BFS is commonly mistaken for ALS, as they share many similar symptoms. The symptom that is commonly used to tell them apart is muscle wasting. That is, the muscles in ALS get atrophied and shrink over time. This makes a person suffering from ALS progressively weaker. But this symptom is not commonly seen in BFS.
Fasciculations are common in both conditions, but in BFS, fasciculations are more widespread. Muscle twitching is commonly experienced at rest and stops once the person uses the muscle.
In ALS, fasciculations start in a particular place and then often spread to the surrounding areas. Both these conditions are different and are not connected.
As mentioned earlier, fasciculations can be a symptom of many other health conditions, so it is crucial to diagnose the cause. Muscle twitches are evaluated primarily with electromyography (EMG). Here, the muscle response is recorded after stimulating a nerve with a small amount of electricity.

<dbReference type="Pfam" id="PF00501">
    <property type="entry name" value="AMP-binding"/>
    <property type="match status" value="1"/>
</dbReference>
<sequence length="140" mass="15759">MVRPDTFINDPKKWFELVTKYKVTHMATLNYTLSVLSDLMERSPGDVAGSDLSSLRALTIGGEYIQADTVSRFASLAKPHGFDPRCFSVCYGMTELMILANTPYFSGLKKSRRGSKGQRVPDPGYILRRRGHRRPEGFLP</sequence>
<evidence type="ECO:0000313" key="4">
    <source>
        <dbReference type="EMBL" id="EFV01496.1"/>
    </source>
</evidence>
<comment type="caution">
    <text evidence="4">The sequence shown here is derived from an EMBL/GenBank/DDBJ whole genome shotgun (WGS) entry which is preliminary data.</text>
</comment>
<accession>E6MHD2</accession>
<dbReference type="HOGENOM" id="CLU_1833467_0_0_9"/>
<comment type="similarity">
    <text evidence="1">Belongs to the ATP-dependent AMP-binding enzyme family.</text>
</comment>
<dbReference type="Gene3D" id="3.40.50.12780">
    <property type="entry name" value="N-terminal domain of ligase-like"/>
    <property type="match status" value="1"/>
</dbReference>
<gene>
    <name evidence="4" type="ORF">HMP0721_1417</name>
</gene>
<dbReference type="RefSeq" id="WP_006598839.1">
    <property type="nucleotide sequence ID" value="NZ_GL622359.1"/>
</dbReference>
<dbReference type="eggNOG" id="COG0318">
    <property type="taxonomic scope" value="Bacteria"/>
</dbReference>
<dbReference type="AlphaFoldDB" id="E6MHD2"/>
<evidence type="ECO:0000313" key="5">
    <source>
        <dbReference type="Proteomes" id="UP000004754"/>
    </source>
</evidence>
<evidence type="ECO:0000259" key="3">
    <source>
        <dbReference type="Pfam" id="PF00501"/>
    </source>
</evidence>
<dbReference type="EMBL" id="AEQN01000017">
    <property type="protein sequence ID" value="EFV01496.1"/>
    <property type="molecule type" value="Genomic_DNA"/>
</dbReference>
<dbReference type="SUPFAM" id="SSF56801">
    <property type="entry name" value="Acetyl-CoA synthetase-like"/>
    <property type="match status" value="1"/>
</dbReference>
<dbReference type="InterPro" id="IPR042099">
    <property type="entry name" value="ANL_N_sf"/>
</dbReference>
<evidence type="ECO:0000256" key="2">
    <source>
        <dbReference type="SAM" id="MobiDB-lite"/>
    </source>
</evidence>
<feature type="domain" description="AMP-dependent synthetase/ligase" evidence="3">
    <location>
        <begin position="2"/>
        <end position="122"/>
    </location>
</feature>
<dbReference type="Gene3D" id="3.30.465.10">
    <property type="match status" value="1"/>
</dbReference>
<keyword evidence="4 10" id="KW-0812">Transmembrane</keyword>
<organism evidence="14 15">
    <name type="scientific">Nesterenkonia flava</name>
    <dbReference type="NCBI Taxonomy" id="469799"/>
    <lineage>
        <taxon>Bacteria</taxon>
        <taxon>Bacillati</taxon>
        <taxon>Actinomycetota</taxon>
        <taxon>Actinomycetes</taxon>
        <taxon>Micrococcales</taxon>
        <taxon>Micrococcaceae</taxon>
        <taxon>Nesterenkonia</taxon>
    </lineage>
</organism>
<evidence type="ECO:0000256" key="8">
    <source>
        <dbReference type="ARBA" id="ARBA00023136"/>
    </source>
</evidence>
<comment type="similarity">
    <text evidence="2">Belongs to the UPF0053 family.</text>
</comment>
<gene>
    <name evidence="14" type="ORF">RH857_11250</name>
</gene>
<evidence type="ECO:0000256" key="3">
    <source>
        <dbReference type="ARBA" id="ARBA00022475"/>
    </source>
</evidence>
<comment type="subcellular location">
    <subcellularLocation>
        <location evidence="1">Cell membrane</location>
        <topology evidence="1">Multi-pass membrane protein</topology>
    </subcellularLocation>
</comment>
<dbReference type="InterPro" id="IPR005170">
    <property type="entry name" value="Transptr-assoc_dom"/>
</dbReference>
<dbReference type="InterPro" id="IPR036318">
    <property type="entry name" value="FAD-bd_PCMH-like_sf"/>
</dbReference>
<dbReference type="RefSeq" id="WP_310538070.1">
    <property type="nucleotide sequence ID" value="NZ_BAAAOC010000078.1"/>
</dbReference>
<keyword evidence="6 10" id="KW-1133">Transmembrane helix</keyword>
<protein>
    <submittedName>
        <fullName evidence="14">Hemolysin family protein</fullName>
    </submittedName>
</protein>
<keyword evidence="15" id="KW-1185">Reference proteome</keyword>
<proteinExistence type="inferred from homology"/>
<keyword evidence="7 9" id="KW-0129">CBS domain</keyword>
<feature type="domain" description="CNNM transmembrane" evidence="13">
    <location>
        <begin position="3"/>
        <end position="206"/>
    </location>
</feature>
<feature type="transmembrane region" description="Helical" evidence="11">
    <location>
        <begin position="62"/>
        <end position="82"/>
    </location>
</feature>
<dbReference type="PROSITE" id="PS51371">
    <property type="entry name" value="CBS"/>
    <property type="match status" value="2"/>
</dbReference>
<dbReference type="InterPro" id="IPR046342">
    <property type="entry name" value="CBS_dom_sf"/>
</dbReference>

To rule out all other causes of twitching, the doctor might also perform the following tests:
As of now, there is no treatment available to reduce benign fasciculation syndrome. They usually resolve on their own once the trigger is identified and eliminated. Some doctors prescribe medicines that decrease the nerve excitability, like:
Stretching and massage can help with muscle cramps. Prednisone, an immunosuppressive drug, is prescribed if no other treatment is effective.
If BFS is believed to be caused due to stress and anxiety, it is found that the following remedies might help:
BFS does not cause long-term physical damage, and there have been cases that reported spontaneous remission. Most patients get better when the underlying anxiety is addressed and treated. If your muscle twitches are getting worse with time or causing pain and discomfort, it is best to consult a doctor online. The doctor will suggest treatment options that might be best suited for you.
Benign fasciculation syndrome results in harmless muscle twitches in the eye, arms, feet, thighs, and calves. This syndrome is not associated with any serious neuromuscular problem. But, chronic muscle twitches can result in anxiety, especially if it affects the hands.
There are known cases where muscle twitches get better on their own. If you can identify and control triggers, the symptoms are lessened to a great extent.